I read an article on PGATOUR.com by Melanie Houser about Steve Flescher, on his being No. 126 on the 2011 PGA Tour money list and what he needed to do to crap into the all-important Top 125 on the money list.

All that's hanging on the line is all-exempt status on the PGA Tour in 2012. If you're not a past champion, it's back to q-school or a prayer for sponsor exemptions and a year of uncertainty. There's always the PGA Tour's minor league Nationwide Tour to bounce around in, but everyone knows the money is in the big leagues.

It got me wondering what the difference has been between No. 125 and 126 on the money list has been in the past five years. Going further, I decided to check out the difference between No. 1 and 2 and see what the difference is there as well. How close could it really be between both groups? Let's take a look...

2011 - current through the Frys.com Open
1. Luke Donald, $5,832,214
2. Webb Simpson, $5,786,243
Difference - $45,971

125. Matt Jones, $602,352
126. Steve Flescher, $594,622
Difference - $7,730

1. Matt Kuchar, $4,910,477
2. Jim Furyk, $4,809,622
Difference - $100,855

125. Troy Merritt, $786,977
126. Johnson Wagner, $753,802
Difference - $33,175

1. Tiger Woods, $10,508,163
2. Steve Stricker, $6,332,636
Difference - $4,175,527

125. Jimmy Walker, $662,683
126.Will MacKenzie, $659,686
Difference - $2,997

1. Vijay Singh, $6,601,094
2. Tiger Woods, $5,775,000
Difference - $826,094

125. Martin Laird, $852,752
126. Shane Bertsch, $841,248
Difference - $11,504

1. Tiger Woods, $10,867,052
2. Phil Mickelson, $5,819,988
Difference - $5,047,064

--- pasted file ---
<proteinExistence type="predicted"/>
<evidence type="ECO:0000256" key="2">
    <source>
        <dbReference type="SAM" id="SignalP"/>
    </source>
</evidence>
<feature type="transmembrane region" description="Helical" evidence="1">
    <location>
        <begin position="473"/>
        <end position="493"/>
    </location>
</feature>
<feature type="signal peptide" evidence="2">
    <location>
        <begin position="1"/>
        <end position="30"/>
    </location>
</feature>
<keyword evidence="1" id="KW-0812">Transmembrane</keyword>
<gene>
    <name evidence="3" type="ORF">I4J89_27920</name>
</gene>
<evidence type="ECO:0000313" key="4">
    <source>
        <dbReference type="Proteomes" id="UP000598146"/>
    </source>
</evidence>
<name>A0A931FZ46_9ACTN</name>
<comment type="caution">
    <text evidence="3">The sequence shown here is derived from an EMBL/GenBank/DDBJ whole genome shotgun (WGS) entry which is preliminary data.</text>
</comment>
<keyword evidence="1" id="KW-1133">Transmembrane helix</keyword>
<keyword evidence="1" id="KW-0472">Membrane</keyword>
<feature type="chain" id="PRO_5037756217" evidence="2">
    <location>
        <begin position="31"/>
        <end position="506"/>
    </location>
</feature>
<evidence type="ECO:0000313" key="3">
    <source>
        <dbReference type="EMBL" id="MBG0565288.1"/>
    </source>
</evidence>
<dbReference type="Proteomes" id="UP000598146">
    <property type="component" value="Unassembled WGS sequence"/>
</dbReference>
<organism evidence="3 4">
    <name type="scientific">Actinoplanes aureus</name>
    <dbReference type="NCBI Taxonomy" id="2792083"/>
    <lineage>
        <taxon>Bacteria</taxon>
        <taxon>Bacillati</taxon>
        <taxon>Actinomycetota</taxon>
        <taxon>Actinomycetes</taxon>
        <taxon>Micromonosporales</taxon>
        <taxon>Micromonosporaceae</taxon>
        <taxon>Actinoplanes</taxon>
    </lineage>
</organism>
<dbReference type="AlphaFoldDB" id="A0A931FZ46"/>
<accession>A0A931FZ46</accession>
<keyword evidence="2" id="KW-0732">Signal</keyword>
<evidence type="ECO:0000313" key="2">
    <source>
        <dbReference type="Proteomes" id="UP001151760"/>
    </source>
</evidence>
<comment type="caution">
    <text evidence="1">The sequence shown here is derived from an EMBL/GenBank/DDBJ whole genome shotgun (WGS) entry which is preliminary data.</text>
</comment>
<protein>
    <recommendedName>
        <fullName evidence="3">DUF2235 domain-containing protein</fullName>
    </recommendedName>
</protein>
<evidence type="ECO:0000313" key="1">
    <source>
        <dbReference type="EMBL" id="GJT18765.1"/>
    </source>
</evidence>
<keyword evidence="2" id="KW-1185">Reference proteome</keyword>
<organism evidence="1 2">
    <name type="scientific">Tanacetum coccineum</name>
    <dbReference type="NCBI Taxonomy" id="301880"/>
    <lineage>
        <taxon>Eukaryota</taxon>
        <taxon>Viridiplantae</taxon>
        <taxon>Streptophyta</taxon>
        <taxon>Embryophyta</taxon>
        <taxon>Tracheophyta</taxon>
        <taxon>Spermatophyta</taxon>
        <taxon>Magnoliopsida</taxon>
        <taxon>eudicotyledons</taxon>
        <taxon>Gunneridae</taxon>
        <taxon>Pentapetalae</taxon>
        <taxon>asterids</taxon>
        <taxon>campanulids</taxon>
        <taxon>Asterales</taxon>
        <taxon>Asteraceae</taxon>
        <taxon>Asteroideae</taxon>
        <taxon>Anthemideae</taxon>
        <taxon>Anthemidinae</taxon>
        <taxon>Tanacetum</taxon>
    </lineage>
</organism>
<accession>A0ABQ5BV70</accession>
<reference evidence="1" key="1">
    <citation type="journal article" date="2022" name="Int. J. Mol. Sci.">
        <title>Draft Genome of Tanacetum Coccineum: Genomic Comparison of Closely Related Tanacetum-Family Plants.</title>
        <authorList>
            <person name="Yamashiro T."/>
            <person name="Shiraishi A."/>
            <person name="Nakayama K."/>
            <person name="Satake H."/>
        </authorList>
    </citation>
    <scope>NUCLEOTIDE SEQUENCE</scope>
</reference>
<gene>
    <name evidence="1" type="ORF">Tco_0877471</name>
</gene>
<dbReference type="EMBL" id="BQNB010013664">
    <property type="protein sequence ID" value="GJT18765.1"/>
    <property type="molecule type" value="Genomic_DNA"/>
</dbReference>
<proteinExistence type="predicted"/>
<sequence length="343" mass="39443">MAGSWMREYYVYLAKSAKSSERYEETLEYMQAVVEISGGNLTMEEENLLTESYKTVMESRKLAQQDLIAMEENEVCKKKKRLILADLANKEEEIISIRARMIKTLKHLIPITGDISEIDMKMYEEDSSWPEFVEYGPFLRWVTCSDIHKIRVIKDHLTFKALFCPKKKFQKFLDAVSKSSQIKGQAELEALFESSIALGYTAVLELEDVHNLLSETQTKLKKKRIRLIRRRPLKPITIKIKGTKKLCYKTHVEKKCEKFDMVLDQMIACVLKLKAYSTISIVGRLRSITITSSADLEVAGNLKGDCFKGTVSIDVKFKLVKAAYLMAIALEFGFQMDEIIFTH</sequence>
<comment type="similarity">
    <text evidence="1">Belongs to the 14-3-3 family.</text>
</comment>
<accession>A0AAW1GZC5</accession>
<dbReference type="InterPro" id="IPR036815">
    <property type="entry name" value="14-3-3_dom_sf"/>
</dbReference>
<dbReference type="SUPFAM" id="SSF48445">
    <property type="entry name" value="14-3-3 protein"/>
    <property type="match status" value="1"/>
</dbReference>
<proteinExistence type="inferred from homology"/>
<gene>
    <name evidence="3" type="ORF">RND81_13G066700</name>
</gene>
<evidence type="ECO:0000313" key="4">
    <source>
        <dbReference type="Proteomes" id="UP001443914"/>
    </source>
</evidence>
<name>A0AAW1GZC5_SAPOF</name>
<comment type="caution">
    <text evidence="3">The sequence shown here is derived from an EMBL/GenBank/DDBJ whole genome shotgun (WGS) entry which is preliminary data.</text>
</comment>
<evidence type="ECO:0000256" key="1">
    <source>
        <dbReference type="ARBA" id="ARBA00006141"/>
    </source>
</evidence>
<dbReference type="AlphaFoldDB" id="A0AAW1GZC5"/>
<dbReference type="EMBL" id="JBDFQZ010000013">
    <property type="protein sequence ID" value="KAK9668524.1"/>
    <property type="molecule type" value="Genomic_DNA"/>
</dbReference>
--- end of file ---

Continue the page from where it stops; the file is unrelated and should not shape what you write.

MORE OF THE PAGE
125. Mathias Greenberg, $785,180
126. Ben Curtis, $772,321
Difference - $12,859

When you consider the disparity in pay players make that end up finishing atop the money list and at the end of the cut line, the difference isn't all that striking. Take out the years that Tiger was playing out of his mind and making more money than Donald Trump and I think we can all agree the battle for 1/2 and 125/126 is a similarly tight race.

With average Tour winnings for first place somewhere around $1 million, give or take a few marquee and second-rate events, the average difference between 1 and 2 ($243,230 - minus Tiger's ridiculous years) and 125/126 ($13,365) is comparable.

All of that math to make a simple point... the battle to be No. 1 is just as important as No. 125. I say we spice up the money list contest a little bit and add a FedEx Cup-like bonus to it. If No. 1 and No. 2 finish inside the total all-time average difference (someone else can do that math, my brain hurts), they play an 18-hole match play event for $5 million. Same goes for 125 and 126, except no money is involved. If the 126 beats the 125, that golfer gets exempt status too.

It's been a great year on the PGA Tour, but there's always room for improvement and good made-for-TV events to make sure we don't lose interest at the end of the year.